In a mixing bowl, combine 4 cups of cooked lentils, chopped onion, currants and capers. Stir to incorporate. Top with half the dressing and stir. Taste and add more dressing, if necessary.

This salad is best when it’s allowed to marinate for 2 to 3 hours before serving.

Recipe source: Adapted from The Frog Commissary Cookbook, by Steven Poses, Anne Clark, and Becky Roller (Camino Books 2002).

Serves 4

Refried Red Lentils


  • 2 tablespoons olive oil (for a smoky flavor, use bacon fat)
  • ½ cup chopped red onion
  • 2 garlic cloves, finely chopped
  • 2 cups cooked red lentils
  • 1 teaspoon ground cumin
  • 1 teaspoon freshly ground black pepper
  • 1 teaspoon kosher salt
  • 4 to 5 turns of a pepper grinder
  • Fresh lime juice, to taste
  • 2 tablespoons chopped green onion to garnish (optional)


Heat oil in a skillet over medium-high heat. When it shimmers, add onions. Cook, stirring regularly, until the onions develop some brown spots and are fragrant, about five minutes. Add garlic and stir to combine. Add lentils, cumin, salt and pepper and stir.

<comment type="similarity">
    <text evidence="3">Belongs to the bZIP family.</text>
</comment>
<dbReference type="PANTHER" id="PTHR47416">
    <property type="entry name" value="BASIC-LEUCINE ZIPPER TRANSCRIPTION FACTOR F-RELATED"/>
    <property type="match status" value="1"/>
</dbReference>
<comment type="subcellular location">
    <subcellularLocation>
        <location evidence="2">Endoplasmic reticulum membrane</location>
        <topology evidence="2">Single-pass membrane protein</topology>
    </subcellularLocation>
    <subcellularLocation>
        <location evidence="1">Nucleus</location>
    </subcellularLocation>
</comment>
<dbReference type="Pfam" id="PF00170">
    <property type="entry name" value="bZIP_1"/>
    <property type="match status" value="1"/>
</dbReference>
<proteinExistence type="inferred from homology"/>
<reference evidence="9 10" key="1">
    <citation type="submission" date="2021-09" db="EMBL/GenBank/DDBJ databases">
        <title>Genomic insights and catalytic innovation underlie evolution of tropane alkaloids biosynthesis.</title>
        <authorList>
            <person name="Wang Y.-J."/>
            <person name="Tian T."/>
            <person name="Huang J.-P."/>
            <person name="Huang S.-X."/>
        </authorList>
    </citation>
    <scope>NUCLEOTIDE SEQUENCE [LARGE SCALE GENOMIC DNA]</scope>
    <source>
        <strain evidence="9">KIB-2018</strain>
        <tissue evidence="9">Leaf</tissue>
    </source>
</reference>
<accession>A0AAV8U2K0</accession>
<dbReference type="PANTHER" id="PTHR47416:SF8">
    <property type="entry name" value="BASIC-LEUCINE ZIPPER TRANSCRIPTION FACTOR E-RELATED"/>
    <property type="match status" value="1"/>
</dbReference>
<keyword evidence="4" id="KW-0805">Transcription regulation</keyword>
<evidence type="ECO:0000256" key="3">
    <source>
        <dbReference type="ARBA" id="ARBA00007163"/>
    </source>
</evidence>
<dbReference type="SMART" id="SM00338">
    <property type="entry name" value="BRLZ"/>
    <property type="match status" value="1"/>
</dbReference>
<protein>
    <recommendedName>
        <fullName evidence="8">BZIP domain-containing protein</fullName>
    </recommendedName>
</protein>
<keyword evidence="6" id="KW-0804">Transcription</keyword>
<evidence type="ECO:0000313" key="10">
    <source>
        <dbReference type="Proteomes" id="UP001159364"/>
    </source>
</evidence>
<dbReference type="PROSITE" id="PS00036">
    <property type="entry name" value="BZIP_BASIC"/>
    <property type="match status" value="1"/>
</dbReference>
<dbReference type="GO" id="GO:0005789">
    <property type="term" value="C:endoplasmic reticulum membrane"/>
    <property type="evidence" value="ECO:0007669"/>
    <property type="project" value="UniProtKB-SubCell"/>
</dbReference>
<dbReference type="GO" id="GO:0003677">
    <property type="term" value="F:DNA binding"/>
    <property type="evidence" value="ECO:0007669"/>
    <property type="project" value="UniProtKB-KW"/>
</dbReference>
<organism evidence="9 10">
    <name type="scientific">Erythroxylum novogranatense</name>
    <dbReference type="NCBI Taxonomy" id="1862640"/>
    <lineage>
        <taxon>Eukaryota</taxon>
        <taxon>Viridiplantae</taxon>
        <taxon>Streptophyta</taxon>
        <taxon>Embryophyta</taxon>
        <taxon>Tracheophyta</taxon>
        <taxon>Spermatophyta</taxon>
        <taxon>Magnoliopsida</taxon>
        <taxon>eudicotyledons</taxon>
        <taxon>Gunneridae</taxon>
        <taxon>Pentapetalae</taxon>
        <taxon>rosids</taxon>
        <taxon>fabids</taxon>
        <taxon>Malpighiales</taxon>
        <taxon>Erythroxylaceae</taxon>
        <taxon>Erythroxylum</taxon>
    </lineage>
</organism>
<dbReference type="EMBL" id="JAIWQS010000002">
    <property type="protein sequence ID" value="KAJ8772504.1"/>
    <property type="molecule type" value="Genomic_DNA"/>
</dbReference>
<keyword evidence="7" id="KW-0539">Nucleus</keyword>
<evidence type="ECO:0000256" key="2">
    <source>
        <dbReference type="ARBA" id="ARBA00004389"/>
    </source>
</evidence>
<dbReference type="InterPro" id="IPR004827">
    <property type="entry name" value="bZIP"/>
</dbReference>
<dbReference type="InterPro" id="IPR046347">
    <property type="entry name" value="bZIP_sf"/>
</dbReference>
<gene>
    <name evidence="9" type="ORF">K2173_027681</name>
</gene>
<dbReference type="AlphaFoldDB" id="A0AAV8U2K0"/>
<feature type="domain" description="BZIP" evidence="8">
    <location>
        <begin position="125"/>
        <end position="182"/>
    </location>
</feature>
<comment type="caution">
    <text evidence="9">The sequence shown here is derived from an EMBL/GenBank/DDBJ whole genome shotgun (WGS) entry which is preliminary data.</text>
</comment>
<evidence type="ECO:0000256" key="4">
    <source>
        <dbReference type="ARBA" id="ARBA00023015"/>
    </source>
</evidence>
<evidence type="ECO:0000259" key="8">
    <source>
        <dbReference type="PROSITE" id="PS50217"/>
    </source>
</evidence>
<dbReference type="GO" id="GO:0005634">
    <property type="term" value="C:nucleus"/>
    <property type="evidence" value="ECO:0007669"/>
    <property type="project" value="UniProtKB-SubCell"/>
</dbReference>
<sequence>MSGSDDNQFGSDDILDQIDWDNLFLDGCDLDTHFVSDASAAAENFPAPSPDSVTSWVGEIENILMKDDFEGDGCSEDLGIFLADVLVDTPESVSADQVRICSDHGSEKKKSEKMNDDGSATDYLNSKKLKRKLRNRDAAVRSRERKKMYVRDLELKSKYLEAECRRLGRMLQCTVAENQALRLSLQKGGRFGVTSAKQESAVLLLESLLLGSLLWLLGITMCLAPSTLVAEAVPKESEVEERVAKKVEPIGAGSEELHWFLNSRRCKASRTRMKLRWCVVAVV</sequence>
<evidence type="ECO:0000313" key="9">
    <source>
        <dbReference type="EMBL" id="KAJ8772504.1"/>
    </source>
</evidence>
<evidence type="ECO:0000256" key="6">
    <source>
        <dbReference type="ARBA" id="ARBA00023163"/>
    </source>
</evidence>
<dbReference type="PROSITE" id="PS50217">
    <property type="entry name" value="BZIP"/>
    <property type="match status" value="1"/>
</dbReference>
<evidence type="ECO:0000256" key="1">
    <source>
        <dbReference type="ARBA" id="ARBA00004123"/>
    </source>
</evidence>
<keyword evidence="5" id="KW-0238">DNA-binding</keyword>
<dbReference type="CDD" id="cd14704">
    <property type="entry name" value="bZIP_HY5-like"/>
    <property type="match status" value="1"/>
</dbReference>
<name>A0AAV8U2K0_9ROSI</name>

If the lentils appear to be sticking, add a splash of water to help things loosen. Use a potato masher to help break down the lentils as they simmer in the pan.

Once the lentils are quite tender and have almost entirely lost their individuality, taste the refried lentils. Add more salt or a splash of lime juice to balance.

Use as you would refried beans in burritos or quesadillas.

Makes 2½ cups

Marisa McClellan is a food blogger, freelance writer and canning teacher based in Center City Philadelphia. She runs a website called Food in Jars, where she writes about canning, preserving and delicious things made from scratch. She regularly writes for the Food Network, USA Today, Grid Philly and Mrs. Wages. Her first cookbook, Food in Jars: Preserving in Small Batches Year-Round, is now available.


  1. I LOVE Lentils, nuff said.

    And refried lentils sound amazing! I had never imagined that! Marisa you rock!

    Also I had never thought to precook in big batches, pure genius! Thank you! 🙂

    • Marisa says:

      Thanks Jessica! I’m so happy that you like these ideas!

  2. Cary Bradley says:

    Brilliant. I’m a legume nut, but have never played around with red lentils. Do you think they taste like regular old brown lentils? Thanks too for the tips on you slip them into your week’s dishes. Huzzah for refries :)!

    • Marisa says:

      I feel like they’re ever so slightly less earthy than brown lentils. But honestly, they’re fairly interchangeable.